Lotion bar recipe question

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Angie Gail

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I'm going to try making lotion bars and I found this recipe at WSP. I want to substitute the hemp seed butter for cocoa butter. I haven't worked with either butter (and haven't made any lotion bars before) and was wondering if I can do an even substitution?
Thanks!

• 8 oz. Beeswax - Yellow Pastilles
• 4 oz. Coconut Oil - 76º Melt
• 4 oz. Hemp Seed Oil - Virgin (Dark Green)
• 2 oz. Jojoba Oil - Clear
• 2 oz. Hemp Seed Butter Blend
• 1 Tablespoon(s) Goat Milk Powder
• 0.15 oz. Vitamin E Natural T-50
 

privatekane

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I can only guess as I have not used Hemp seed butter...that cocoa butter is harder and has a higher melting point. It would probably still work. There are many lotion bars on pinterest that have cocoa butter in them and you would not have to guess amounts.
 

privatekane

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I found this...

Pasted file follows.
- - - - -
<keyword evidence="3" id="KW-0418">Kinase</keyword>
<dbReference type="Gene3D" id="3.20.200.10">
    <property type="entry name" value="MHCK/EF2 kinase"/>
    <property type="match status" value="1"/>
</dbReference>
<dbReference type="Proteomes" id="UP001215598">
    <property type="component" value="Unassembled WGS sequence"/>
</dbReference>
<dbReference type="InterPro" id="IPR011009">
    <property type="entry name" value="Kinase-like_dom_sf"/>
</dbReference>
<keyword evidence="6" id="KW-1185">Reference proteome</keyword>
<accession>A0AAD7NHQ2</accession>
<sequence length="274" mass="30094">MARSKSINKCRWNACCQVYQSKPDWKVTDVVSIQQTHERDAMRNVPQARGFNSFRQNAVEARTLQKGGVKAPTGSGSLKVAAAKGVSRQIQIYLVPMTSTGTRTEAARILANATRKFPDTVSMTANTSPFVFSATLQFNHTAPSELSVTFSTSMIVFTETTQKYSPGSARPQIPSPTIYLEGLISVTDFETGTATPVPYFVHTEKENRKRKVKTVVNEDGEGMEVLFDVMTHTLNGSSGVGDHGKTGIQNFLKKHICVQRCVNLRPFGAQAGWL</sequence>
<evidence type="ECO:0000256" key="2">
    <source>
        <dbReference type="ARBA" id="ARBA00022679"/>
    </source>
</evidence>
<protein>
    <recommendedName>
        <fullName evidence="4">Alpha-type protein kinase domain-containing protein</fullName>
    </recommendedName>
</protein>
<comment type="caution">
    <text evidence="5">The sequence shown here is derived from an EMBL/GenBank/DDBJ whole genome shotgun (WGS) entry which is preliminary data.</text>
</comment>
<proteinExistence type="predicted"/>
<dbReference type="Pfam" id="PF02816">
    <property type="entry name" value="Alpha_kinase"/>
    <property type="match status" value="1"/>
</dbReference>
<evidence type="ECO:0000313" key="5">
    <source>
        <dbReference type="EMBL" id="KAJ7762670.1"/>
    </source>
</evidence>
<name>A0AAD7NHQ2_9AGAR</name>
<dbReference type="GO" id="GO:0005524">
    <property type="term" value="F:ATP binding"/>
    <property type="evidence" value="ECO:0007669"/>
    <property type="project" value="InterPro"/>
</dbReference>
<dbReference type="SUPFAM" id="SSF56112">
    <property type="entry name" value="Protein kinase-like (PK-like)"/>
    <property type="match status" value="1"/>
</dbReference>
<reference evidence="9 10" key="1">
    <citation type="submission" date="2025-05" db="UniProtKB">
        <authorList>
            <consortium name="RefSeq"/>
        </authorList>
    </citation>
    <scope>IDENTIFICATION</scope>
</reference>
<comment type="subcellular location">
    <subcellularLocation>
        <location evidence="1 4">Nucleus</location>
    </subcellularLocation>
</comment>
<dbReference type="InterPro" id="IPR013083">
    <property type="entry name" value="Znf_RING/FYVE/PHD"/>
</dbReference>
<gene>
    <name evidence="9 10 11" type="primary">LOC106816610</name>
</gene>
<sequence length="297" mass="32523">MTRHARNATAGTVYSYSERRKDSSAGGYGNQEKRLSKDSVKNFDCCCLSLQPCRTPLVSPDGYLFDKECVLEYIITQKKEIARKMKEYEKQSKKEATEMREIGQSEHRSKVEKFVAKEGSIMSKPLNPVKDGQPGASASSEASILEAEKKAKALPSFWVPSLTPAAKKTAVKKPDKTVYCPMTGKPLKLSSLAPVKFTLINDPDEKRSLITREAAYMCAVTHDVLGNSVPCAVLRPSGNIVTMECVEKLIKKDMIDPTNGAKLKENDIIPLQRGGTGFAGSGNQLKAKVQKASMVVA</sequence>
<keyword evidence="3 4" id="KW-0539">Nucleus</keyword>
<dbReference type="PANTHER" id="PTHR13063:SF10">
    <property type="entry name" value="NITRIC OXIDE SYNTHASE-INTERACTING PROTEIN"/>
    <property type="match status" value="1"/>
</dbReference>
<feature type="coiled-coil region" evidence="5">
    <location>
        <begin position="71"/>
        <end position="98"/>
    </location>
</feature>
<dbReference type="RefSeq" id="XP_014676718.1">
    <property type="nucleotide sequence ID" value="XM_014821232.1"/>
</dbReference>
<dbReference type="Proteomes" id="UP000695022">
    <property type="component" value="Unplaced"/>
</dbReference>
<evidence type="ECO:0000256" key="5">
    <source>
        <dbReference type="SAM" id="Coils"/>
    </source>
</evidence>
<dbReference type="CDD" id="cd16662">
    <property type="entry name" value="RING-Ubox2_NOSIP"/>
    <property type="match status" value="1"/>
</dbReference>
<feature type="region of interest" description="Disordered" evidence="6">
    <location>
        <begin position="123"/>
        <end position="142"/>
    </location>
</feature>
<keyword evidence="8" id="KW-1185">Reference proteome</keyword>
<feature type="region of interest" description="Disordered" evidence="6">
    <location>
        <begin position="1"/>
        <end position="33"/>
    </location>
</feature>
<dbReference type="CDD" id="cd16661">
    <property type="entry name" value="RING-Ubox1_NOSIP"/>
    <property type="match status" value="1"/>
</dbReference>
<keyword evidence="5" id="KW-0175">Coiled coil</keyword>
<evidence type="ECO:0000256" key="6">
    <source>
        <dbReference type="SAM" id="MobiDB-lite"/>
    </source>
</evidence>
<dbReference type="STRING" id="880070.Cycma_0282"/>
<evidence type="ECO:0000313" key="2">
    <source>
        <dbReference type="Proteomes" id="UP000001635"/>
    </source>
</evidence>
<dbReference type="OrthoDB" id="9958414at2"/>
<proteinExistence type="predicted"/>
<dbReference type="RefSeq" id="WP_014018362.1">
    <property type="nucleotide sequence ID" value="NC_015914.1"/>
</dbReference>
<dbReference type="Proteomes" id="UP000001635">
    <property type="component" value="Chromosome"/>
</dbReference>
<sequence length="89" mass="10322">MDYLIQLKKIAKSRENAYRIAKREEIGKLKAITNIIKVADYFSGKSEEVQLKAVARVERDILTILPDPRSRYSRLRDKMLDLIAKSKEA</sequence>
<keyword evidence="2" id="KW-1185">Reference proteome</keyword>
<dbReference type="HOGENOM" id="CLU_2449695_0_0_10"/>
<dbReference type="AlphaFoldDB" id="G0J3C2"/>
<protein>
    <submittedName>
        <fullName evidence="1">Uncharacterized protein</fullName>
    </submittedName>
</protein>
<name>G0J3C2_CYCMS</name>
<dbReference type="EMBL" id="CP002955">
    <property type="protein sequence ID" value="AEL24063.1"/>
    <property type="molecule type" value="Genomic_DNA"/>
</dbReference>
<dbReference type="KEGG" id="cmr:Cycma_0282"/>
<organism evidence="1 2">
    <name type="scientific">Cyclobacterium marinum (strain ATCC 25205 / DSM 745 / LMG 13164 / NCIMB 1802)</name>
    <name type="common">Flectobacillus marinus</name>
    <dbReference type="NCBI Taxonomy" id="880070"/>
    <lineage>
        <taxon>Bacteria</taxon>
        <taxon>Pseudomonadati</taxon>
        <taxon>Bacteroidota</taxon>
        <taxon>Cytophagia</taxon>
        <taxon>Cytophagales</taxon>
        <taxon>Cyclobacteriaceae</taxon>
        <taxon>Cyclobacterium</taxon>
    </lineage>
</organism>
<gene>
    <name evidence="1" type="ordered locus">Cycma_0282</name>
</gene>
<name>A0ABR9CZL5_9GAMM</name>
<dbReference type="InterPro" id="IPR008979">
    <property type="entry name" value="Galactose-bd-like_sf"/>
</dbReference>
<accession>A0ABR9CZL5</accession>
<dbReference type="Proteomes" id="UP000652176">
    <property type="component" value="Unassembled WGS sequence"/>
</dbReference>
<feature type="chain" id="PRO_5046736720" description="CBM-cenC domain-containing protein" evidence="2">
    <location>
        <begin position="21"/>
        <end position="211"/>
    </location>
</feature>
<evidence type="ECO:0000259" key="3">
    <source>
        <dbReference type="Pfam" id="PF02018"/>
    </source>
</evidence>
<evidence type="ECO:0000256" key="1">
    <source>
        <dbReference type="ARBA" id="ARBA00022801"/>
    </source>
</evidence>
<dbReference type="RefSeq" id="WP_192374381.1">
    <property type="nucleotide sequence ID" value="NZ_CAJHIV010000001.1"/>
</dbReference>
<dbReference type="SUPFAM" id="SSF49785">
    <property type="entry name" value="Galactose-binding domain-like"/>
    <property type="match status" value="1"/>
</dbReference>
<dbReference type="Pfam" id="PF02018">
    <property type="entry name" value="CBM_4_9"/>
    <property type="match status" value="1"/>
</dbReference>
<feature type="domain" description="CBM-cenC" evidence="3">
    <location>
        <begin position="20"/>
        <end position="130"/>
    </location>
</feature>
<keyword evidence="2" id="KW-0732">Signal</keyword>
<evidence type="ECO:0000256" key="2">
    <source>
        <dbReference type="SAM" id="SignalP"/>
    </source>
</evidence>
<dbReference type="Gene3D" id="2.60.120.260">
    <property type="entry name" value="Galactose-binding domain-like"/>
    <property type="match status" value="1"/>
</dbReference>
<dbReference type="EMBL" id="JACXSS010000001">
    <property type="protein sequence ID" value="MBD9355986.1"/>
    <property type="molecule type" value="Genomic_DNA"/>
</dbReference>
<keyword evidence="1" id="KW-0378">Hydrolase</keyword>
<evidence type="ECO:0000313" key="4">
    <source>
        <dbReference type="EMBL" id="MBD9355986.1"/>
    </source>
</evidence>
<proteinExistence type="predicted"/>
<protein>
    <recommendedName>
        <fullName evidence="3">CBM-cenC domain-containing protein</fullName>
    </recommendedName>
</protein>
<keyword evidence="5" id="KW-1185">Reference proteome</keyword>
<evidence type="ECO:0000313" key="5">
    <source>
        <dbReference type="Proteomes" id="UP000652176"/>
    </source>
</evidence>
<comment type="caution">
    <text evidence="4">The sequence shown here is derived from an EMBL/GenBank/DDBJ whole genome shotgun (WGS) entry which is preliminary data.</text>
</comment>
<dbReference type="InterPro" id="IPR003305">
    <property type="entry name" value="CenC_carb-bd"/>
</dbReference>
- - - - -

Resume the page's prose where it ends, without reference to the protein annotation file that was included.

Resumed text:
Solid Lotion Bars
The luxurious butters add special attention to winter dry & itchy skin!

Ingredients
• 14 grams beeswax (15 %)
• 24 grams avocado oil (26 %)
• 12 grams fractionated coconut oil (14 %)
• 21 grams shea butter (23%)
• 23 grams cocoa butter (21%)
• 1 gram vitamin E oil (0.10%)
• 0.9 gram scent (1 %)

Equipment
• Double boiler
• Scale
• Stir stick
• Push up deodorant type containers


Formulating
1. Melt all but the Vit E and scent in a double boiler on low, medium heat until melted. Do not overheat as it will degrade the ingredients. Remove from the heat.
2. Add vitamin E oil, and scent stir and pour into containers.
3. Put into the fridge for 1 hour or more to avoid shea butter crystallization. (grainy)
NOTE: If you find the final product is too hard, add more soft oil, it it is too soft decrease the soft oils. Your climate contributes to how stiff the formula is.
This formula can be altered to accommodate a more simple perfume bar by changing around the butters for something like solid coconut oil. We all learn by trying. The % enable you to shrink down the formula to sample sizes for your R&D.
Yields approx 6 x 15 gram containers. You can also pour into small molds to avoid packaging.
If you do not have the above carrier oils or butters, here are alternatives. sweet almond, grapeseed, camellia, grapeseed, meadowfoam, hemp, camellia or olive.